Developing an anti-icing system for the engine intake turned out to be a lengthy exercise. It had to be able to deal with the type of icing considered likely to cause problems to Britannias. Icing tests on a Proteus installation in an Ambassador aircraft in Canada showed that the engine and powerplant anti-icing system could deal with severe icing conditions of the type considered likely in parts of the world where the Britannia would operate. However, during route-proving flights in Africa in April 1956 a different type of icing was encountered for which the anti-icing systems were ineffective. Modifications were made that were effective against this second type of icing. BOAC started services in February 1957[5] but later in the year a third type of icing was encountered on flights to Australia.[6] When flying in icing conditions for prolonged periods the accumulation of ice on the surfaces of the reverse-flow air intake - inherited from the original intended Brabazon II and Princess installation - and subsequent shedding through the engine caused flame-outs. The engine would auto-relight with a long tongue of flame from the jetpipe which was of concern to the passengers.[7] Although the problem was not inherently dangerous, it was avoided with restrictions in the flight manual (it could be avoided by not flying in cloud above a certain height). Modifications for the third type were successfully tested in icing conditions encountered during flights from Singapore in April 1958.[8] BOAC, the launch customer for the Britannia, were unyielding in their demands for rectification, and attempted to maximise the extent of the problem in public, damaging sales prospects of the Britannia and delaying the aircraft's entry into service by two years, as well as almost bankrupting Bristol Aircraft.[9]

The Mk.705 of 3,900 hp (2,900 kW) was the first version used the Bristol Britannia 100 and some 300 series aircraft. The Mk.755 of 4,120 hp (3,070 kW) was used on the 200 series (not built) and other 300's, and the Mk.765 of 4,445 hp (3,315 kW) was used on the RAF Series 250 aircraft.

Variants[edit]

As with most gas turbine engines of the 1940s, 50s, and 60s the Ministry of Supply allocated the Proteus a designation which was apparently little used. Officially the Proteus was named Bristol BPr.n Proteus

Bristol Phoebus
(BPh.1) Turbojet early version of the Proteus used to test and develop the gas generator portion of the engine, flight tested in the bomb bay of an Avro Lincoln from May 1946.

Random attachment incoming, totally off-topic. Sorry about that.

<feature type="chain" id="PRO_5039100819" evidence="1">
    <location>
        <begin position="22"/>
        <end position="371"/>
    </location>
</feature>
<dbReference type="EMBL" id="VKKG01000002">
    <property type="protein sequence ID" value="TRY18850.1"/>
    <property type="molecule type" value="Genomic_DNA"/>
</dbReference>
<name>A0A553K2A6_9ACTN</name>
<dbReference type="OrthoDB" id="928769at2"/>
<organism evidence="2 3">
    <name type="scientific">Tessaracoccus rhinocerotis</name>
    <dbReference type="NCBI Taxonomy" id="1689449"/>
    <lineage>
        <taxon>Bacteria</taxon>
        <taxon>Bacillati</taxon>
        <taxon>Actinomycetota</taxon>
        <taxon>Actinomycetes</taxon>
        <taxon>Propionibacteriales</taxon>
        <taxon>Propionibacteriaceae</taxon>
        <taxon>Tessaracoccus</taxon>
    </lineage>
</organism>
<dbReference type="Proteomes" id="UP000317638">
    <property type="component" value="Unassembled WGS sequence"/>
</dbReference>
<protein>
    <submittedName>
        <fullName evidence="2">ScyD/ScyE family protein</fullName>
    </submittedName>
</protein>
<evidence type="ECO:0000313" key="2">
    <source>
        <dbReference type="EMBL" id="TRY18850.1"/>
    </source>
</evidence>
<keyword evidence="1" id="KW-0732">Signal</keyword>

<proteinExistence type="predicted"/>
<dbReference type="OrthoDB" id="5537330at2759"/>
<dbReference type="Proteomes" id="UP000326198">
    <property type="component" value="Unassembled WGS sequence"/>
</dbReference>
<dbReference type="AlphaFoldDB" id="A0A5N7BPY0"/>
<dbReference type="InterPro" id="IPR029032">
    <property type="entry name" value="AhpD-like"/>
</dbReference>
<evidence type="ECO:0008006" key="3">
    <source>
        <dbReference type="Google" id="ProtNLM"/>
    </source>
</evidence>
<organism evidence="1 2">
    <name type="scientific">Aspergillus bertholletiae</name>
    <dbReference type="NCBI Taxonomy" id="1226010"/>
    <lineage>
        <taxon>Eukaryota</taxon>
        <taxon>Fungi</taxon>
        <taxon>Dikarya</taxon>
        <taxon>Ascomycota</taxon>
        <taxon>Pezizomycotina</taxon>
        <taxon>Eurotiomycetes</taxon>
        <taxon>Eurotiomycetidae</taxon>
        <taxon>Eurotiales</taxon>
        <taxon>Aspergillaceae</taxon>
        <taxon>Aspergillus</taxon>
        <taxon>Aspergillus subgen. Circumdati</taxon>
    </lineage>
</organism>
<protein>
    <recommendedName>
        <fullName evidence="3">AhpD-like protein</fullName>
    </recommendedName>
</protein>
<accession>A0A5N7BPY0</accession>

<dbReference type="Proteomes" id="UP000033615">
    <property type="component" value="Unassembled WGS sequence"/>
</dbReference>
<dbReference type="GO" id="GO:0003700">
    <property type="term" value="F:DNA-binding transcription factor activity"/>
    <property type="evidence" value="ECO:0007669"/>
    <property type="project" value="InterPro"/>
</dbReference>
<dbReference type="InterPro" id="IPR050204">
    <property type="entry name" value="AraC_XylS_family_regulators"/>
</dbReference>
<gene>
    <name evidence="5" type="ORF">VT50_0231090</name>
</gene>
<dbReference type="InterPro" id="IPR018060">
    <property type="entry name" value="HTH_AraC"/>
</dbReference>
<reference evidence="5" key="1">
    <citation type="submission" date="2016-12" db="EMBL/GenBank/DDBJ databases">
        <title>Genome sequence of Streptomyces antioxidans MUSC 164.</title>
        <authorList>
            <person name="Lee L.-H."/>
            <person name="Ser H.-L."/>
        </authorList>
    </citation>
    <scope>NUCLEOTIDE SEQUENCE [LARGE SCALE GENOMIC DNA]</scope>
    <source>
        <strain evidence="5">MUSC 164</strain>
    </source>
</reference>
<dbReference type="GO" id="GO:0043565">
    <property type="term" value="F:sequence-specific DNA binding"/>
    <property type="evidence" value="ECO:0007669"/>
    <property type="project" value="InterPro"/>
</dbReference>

Proteus series 1
(BPr.1)Prototype and early production engines used for development and testing.
Proteus series 2
Initial production versions, renamed as Proteus 600 series engines.[10][11]
Proteus series 3
The fully developed initial version, renamed as the Proteus 700 series.[11]
Proteus 600
Initial production engines renamed from Proteus series 2.[10][11]
Proteus 610
The engines used in the Coupled-Proteus installations for the Saunders-Roe Princess flying boat.[11]
Proteus 625
Proteus 700[10]
Proteus 705
The engine used among others in the Bluebird-Proteus CN7 land speed record-breaking car.[10]
Proteus 710
The engines slated for use in the Coupled-Proteus installations of the Bristol Brabazon Mk.II airliner.
Proteus 750[10]
Proteus 755[10]
Proteus 756[10]
Proteus 757[10]
Proteus 758[10]
Proteus 760[10]
Proteus 761[10]
Proteus 762[10]
Proteus 765[10]
Proteus Mk.255
Military engines similar to the Proteus 765, to power the Bristol 253 Britannia C.Mk.1.[10]
Coupled-Proteus 610
Twin Proteus 600 series engines driving contra-rotating propellers through a combining gearbox, developed specifically for the Saunders-Roe SR.45 Princess.[11]
Coupled-Proteus 710
Twin Proteus 710 engines driving contra-rotating propellers for the Bristol Brabazon I Mk.II.
Proteus-engined SR.N4 hovercraft
Marine Proteus
Marinised Proteus engines have been used to power ships and hovercraft such as the Brave-class fast patrol boat and the SR.N4 hovercraft.
Industrial Proteus
Used for industrial applications such as power generation, notably by the South Western Electricity Board in Pocket Power Stations, the world's first unmanned electricity generation stations.[12]
Bluebird Proteus
A specially modified Proteus 705 with drive shafts at front and rear of the engine to drive front and rear differential gearboxes on Donald Campbell's Bluebird-Proteus CN7.